The primary principle of operant conditioning is that when behavior is reinforced, it is more likely to be repeated and when behavior is punished, it is less likely to be repeated. The way we reinforce or punish is by adding or taking away stimuli.

1. Positive Reinforcement means that something pleasant is added to encourage the desired behavior. Example: The horse is given a food treat when he responds correctly.

2. Negative Reinforcement means that something unpleasant is subtracted to encourage the desired behavior. Example: Pressure is released when the horse complies with a request.

3. Positive Punishment means that something unpleasant is added to discourage the undesired behavior. Example: A horse is spanked instantly when he kicks out under saddle.

4. Negative Punishment means that something pleasant is subtracted to discourage unwanted behavior. Example: The trainer withholds a food treat that a horse wants.

These are called the four quadrants of operant conditioning. (Extinction is sometimes called the fifth “quadrant.” I’ll address that another time.)

Unfortunately, keeping all of this straight is next to impossible for most people, including me. The reason is simple. All four of the key words have narrower meanings than we usually give them. Positive means added (rather than good). Negative means subtracted (rather than bad). Reinforcing means rewarding (rather than strengthening) and punishing means deterring (rather than paying back).

These may seem like small distinctions but they can result in big misunderstandings. For example, I often hear trainers use the term "negative reinforcement" to mean creating an unpleasant consequence to a behavior. This, of course, is not what it means in the world of operant conditioning.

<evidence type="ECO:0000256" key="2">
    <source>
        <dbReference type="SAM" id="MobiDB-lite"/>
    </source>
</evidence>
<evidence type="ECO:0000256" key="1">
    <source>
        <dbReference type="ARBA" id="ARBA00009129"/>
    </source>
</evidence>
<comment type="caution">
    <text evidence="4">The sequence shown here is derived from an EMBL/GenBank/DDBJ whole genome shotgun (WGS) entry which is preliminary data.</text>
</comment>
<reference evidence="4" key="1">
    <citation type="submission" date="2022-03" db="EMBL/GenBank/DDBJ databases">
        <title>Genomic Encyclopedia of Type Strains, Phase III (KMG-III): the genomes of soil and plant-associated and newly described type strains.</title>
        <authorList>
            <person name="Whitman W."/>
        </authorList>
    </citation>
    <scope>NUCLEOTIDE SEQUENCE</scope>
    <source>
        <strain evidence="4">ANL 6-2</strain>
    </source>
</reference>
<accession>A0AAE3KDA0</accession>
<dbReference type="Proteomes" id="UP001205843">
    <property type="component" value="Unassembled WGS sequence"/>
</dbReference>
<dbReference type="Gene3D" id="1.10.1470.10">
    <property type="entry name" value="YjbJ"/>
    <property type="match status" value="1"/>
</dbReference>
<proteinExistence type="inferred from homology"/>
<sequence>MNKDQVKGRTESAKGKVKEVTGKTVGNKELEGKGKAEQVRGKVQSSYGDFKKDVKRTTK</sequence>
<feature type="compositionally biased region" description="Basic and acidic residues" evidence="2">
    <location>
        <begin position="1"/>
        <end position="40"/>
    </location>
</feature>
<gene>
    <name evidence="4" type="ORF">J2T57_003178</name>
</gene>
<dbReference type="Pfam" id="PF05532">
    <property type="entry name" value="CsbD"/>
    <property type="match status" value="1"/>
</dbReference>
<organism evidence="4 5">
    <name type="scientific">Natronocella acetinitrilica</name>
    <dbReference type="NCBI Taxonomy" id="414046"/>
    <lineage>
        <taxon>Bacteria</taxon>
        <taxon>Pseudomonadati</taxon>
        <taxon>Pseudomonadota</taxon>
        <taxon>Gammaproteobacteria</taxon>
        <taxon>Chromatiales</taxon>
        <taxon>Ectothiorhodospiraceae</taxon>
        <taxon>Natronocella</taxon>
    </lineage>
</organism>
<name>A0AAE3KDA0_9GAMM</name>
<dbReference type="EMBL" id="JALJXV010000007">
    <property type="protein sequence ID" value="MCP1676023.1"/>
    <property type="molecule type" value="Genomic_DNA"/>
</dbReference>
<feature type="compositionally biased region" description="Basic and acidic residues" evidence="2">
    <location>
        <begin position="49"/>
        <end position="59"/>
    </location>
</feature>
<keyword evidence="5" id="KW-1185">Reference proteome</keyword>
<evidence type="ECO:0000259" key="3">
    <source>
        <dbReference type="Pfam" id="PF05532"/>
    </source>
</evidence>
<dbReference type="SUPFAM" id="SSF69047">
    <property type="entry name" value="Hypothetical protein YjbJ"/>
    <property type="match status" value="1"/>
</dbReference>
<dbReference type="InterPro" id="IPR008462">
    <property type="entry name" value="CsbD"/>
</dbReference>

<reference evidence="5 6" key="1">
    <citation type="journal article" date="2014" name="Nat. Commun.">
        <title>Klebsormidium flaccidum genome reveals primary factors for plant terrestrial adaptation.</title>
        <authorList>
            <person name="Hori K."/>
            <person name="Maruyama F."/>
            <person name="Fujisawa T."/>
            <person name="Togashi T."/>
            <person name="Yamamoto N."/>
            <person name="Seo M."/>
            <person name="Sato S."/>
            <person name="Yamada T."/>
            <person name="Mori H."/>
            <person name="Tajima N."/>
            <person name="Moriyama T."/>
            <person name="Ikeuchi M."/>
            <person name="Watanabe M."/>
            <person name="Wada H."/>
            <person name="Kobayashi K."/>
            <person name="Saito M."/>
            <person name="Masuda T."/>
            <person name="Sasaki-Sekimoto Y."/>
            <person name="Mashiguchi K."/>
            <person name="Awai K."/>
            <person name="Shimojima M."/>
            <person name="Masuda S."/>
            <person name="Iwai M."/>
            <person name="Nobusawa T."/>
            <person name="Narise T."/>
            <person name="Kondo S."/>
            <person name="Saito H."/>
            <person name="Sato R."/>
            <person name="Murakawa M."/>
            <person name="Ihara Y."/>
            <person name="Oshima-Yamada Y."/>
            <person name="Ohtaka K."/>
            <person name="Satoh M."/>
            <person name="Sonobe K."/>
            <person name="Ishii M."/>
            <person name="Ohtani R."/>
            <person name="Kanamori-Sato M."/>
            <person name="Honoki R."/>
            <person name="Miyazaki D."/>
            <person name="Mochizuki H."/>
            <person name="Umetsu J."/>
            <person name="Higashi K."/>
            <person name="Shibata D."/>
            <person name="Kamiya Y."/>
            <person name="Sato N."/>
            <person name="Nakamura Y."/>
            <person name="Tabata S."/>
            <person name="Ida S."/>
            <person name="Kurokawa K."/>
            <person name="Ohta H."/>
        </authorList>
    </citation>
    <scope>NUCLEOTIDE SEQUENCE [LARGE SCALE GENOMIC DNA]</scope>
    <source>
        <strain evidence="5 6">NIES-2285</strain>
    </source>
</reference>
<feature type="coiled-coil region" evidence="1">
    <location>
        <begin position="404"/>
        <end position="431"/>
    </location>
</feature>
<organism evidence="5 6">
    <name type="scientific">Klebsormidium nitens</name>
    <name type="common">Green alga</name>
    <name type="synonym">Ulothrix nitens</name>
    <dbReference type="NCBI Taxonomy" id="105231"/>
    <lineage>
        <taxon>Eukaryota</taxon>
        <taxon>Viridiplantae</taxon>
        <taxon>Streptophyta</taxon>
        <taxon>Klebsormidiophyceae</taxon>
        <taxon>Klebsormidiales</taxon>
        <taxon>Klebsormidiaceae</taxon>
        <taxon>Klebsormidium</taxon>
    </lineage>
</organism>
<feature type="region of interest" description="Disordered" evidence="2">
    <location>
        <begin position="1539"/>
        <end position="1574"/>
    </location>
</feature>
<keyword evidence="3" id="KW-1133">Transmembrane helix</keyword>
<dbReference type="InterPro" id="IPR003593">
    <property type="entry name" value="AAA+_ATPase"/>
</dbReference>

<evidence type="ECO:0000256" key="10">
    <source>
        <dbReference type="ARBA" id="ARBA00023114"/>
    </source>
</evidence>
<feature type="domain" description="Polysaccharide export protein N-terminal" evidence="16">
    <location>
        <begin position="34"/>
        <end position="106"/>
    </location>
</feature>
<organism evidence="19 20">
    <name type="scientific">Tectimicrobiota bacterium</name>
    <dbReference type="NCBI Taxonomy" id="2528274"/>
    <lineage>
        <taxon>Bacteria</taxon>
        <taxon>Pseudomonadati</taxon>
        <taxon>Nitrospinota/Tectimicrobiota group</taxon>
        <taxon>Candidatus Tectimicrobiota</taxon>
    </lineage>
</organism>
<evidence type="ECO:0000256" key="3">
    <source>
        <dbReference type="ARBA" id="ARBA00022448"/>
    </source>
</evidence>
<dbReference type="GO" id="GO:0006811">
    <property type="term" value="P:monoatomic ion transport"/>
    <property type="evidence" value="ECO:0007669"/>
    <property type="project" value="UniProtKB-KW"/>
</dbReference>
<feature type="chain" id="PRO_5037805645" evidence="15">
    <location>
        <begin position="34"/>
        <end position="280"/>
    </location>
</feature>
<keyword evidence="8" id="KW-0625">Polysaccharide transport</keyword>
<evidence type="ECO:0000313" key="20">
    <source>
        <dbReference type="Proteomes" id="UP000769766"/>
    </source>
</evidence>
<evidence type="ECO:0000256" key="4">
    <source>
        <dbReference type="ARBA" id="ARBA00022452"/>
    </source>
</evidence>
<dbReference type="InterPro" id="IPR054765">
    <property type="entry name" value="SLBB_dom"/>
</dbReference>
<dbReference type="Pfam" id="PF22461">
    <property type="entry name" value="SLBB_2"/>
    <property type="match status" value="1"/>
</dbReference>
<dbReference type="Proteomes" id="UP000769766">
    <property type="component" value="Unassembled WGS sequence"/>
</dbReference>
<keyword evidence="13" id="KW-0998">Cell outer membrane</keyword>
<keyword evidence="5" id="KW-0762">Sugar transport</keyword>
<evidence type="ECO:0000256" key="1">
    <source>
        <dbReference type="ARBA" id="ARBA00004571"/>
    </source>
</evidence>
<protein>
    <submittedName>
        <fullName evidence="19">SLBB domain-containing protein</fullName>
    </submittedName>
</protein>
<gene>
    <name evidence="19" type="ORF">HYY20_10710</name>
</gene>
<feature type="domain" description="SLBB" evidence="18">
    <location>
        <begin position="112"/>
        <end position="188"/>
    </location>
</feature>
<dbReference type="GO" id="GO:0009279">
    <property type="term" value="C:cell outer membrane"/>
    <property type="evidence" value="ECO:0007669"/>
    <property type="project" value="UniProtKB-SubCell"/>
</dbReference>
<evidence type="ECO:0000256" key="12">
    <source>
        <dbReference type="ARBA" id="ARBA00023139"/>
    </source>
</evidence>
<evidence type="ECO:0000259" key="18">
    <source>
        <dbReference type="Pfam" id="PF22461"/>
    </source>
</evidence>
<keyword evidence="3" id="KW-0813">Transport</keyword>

My advice is pretty straightforward. Use the principles of operant conditioning but be careful of the terms. They confuse more than they clarify. And when you hear someone else using them, remember, chances are very good that they are using them incorrectly. Better to clamp your hands over your ears and hum the theme to "Gilligan's Island," or at least think about something else until the moment passes. Like maybe lunch. More next time.

Friday, April 8, 2011

Being an ambassador

Thanks again to all who joined me for my first ever Facebook Q & A session Wednesday. Great turnout. Great questions. Please vote in our FB poll regarding the format of the next one. Personally, I’m voting for video. (You can answer the poll here.)

I’d like to elaborate on the question of how we should go about converting more people to natural horsemanship. My short answer in the Q & A was to be a good example. I’ve been exposed to evangelists of all stripes and my reaction is always the same: I bristle at someone telling me how I should think or behave. I get a mental brace against the very thing an evangelist is pushing on me. On the other hand, if words or actions pique my curiosity, I open right up to the possibilities. Good ambassadors for natural horsemanship set such good examples with their behavior and the behavior of their horses that people want to know more. They open right up to the possibilities.

In NH, we talk about letting your idea become the horse’s idea. We talk about making the right thing easy for the horse to do. We also talk about giving the horse time to process what you have presented to him and finding a good place to end before he sours on the lesson. I think it’s pretty easy to correlate those ideas to our relationships with people.

A Buddhist proverb tells us, “When the student is ready, the teacher will appear.” The teacher must also be ready, so as you go about your business of being a good ambassador, think about how you can explain and demonstrate what natural horsemanship means to you. You never know when a student will be ready.

Monday, April 4, 2011

Live Facebook Q & A Wednesday 8:30 pm ET/5:30 pm PT

This is me, poised and ready to answer your questions Wednesday. Okay, you’re right. It’s not me. But I am poised and ready for my first live Facebook Q & A session. I’ll answer as many questions as I can in the hour we have. Keep your questions short and as general as possible so I can come off as smart as possible. If you want to send me questions in advance, email me at If this goes well, we’ll do more. Maybe even video. Ooooh! Talk to you Wednesday.